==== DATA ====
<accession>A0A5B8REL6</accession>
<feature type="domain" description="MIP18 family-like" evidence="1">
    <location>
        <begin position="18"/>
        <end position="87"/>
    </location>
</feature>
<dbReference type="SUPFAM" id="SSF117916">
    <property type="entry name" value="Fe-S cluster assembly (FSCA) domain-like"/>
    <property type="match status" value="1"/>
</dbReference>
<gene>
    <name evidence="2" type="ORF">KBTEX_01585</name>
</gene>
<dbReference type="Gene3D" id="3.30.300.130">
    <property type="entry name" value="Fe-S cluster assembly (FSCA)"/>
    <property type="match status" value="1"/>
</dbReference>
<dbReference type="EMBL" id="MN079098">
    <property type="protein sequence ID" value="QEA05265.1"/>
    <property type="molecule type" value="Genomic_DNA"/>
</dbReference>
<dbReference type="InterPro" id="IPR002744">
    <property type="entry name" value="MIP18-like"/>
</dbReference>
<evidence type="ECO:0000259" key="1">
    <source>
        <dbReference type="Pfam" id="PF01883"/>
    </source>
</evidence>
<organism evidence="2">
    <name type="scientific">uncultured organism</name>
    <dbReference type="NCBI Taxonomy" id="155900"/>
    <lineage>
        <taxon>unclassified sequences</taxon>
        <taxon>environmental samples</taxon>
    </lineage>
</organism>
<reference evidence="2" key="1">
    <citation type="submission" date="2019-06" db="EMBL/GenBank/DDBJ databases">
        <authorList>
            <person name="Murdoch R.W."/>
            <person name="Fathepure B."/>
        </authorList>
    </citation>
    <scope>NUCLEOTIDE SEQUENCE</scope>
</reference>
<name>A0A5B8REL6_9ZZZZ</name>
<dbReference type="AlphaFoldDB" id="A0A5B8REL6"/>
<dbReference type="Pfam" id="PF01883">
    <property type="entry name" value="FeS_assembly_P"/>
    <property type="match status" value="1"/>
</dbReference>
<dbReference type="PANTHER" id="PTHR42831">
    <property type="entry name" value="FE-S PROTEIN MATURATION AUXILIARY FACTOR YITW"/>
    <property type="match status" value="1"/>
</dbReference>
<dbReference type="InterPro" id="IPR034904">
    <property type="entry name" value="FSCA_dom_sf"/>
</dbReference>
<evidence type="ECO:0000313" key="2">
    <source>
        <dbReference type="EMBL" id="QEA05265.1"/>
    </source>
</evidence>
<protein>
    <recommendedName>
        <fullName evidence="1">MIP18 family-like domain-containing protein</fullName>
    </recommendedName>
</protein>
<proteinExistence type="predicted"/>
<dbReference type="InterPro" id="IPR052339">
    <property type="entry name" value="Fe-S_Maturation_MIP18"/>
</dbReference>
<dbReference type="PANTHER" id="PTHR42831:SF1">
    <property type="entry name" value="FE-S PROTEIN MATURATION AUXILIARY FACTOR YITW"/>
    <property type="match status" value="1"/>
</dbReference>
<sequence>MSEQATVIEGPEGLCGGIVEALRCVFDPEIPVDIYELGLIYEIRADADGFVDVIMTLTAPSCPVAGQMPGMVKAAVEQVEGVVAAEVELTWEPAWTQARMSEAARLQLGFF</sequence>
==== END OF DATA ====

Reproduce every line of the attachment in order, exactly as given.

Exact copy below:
<accession>A0A5B8REL6</accession>
<feature type="domain" description="MIP18 family-like" evidence="1">
    <location>
        <begin position="18"/>
        <end position="87"/>
    </location>
</feature>
<dbReference type="SUPFAM" id="SSF117916">
    <property type="entry name" value="Fe-S cluster assembly (FSCA) domain-like"/>
    <property type="match status" value="1"/>
</dbReference>
<gene>
    <name evidence="2" type="ORF">KBTEX_01585</name>
</gene>
<dbReference type="Gene3D" id="3.30.300.130">
    <property type="entry name" value="Fe-S cluster assembly (FSCA)"/>
    <property type="match status" value="1"/>
</dbReference>
<dbReference type="EMBL" id="MN079098">
    <property type="protein sequence ID" value="QEA05265.1"/>
    <property type="molecule type" value="Genomic_DNA"/>
</dbReference>
<dbReference type="InterPro" id="IPR002744">
    <property type="entry name" value="MIP18-like"/>
</dbReference>
<evidence type="ECO:0000259" key="1">
    <source>
        <dbReference type="Pfam" id="PF01883"/>
    </source>
</evidence>
<organism evidence="2">
    <name type="scientific">uncultured organism</name>
    <dbReference type="NCBI Taxonomy" id="155900"/>
    <lineage>
        <taxon>unclassified sequences</taxon>
        <taxon>environmental samples</taxon>
    </lineage>
</organism>
<reference evidence="2" key="1">
    <citation type="submission" date="2019-06" db="EMBL/GenBank/DDBJ databases">
        <authorList>
            <person name="Murdoch R.W."/>
            <person name="Fathepure B."/>
        </authorList>
    </citation>
    <scope>NUCLEOTIDE SEQUENCE</scope>
</reference>
<name>A0A5B8REL6_9ZZZZ</name>
<dbReference type="AlphaFoldDB" id="A0A5B8REL6"/>
<dbReference type="Pfam" id="PF01883">
    <property type="entry name" value="FeS_assembly_P"/>
    <property type="match status" value="1"/>
</dbReference>
<dbReference type="PANTHER" id="PTHR42831">
    <property type="entry name" value="FE-S PROTEIN MATURATION AUXILIARY FACTOR YITW"/>
    <property type="match status" value="1"/>
</dbReference>
<dbReference type="InterPro" id="IPR034904">
    <property type="entry name" value="FSCA_dom_sf"/>
</dbReference>
<evidence type="ECO:0000313" key="2">
    <source>
        <dbReference type="EMBL" id="QEA05265.1"/>
    </source>
</evidence>
<protein>
    <recommendedName>
        <fullName evidence="1">MIP18 family-like domain-containing protein</fullName>
    </recommendedName>
</protein>
<proteinExistence type="predicted"/>
<dbReference type="InterPro" id="IPR052339">
    <property type="entry name" value="Fe-S_Maturation_MIP18"/>
</dbReference>
<dbReference type="PANTHER" id="PTHR42831:SF1">
    <property type="entry name" value="FE-S PROTEIN MATURATION AUXILIARY FACTOR YITW"/>
    <property type="match status" value="1"/>
</dbReference>
<sequence>MSEQATVIEGPEGLCGGIVEALRCVFDPEIPVDIYELGLIYEIRADADGFVDVIMTLTAPSCPVAGQMPGMVKAAVEQVEGVVAAEVELTWEPAWTQARMSEAARLQLGFF</sequence>